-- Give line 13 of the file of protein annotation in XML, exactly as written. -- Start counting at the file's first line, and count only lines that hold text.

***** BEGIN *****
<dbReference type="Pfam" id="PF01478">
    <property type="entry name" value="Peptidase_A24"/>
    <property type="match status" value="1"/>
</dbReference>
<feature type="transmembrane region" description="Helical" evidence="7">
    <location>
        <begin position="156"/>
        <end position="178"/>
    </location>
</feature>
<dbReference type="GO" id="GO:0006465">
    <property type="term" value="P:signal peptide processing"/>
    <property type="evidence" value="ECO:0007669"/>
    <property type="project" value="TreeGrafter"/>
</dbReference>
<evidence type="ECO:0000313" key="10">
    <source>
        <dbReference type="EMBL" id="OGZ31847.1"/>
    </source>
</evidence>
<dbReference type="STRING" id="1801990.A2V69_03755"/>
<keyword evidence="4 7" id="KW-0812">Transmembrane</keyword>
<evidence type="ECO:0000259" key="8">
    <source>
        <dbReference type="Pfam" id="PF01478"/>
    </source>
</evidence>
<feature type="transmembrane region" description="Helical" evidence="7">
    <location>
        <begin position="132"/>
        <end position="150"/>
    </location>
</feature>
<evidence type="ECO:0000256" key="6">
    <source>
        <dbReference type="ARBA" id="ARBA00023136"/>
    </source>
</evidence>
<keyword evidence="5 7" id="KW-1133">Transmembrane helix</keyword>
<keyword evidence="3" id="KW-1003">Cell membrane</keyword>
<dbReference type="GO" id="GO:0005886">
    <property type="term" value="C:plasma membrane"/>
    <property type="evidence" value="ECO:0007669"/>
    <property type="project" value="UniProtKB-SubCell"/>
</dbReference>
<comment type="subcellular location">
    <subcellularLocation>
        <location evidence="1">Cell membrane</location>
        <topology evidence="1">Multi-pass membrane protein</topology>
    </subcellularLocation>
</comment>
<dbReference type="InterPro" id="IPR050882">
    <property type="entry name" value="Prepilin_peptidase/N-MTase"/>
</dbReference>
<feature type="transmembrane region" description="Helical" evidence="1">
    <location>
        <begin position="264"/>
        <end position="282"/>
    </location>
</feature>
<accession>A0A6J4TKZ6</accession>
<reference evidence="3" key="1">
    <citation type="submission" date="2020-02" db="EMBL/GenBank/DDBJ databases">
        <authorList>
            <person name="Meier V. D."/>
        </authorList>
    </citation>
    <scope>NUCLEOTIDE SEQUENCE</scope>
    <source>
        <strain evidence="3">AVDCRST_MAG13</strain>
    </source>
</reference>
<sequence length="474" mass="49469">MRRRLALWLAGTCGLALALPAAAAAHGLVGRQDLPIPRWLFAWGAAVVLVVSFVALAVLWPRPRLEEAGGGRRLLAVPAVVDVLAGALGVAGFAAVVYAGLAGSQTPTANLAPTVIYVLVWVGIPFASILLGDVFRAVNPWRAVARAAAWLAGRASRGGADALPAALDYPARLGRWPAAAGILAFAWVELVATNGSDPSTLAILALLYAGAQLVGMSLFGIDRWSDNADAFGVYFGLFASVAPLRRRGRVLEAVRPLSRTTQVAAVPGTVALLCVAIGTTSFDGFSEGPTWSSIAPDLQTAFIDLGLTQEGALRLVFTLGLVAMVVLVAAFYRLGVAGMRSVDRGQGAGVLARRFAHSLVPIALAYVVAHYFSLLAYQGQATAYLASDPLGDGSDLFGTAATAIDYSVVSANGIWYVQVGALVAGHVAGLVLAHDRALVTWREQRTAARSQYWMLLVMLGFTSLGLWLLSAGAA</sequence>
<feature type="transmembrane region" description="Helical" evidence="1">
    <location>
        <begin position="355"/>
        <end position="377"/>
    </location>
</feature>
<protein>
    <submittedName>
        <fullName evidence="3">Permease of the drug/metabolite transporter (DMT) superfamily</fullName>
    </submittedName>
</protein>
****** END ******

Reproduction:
    <property type="evidence" value="ECO:0007669"/>